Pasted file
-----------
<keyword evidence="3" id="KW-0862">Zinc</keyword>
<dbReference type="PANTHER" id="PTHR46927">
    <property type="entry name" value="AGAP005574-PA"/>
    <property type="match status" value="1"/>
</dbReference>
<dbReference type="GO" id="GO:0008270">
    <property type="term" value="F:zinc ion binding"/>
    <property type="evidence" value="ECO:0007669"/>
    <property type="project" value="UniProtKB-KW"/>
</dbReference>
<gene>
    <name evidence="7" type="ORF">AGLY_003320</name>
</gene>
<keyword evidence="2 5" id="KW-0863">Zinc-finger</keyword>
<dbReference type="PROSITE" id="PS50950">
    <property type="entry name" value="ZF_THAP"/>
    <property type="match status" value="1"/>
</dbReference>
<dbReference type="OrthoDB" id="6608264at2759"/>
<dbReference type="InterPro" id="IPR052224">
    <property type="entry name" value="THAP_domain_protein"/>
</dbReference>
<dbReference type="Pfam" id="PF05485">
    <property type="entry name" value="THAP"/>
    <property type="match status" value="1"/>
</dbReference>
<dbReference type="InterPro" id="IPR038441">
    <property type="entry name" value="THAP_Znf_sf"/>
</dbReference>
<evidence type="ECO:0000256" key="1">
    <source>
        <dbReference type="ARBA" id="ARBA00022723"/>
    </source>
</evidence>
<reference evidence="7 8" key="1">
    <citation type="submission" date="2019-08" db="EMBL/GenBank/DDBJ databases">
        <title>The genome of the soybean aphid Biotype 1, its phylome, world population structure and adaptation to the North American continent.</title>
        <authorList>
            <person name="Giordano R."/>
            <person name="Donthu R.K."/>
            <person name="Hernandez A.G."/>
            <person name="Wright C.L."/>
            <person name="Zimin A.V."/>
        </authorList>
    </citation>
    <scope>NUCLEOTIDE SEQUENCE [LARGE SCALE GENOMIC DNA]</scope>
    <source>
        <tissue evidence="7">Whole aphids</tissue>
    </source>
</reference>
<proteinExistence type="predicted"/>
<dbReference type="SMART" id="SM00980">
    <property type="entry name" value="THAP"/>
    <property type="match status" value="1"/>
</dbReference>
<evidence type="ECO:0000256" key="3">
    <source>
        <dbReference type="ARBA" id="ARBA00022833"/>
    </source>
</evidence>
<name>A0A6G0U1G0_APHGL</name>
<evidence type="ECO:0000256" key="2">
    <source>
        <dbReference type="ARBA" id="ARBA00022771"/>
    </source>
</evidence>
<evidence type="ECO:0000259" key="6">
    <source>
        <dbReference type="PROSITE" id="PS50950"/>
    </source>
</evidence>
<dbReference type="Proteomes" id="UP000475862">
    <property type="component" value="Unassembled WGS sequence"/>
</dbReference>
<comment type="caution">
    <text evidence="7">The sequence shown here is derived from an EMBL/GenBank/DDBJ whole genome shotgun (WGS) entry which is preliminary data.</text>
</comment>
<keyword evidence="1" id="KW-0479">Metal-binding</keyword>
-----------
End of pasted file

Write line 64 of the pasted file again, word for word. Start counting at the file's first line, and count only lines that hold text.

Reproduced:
        <dbReference type="ARBA" id="ARBA00022771"/>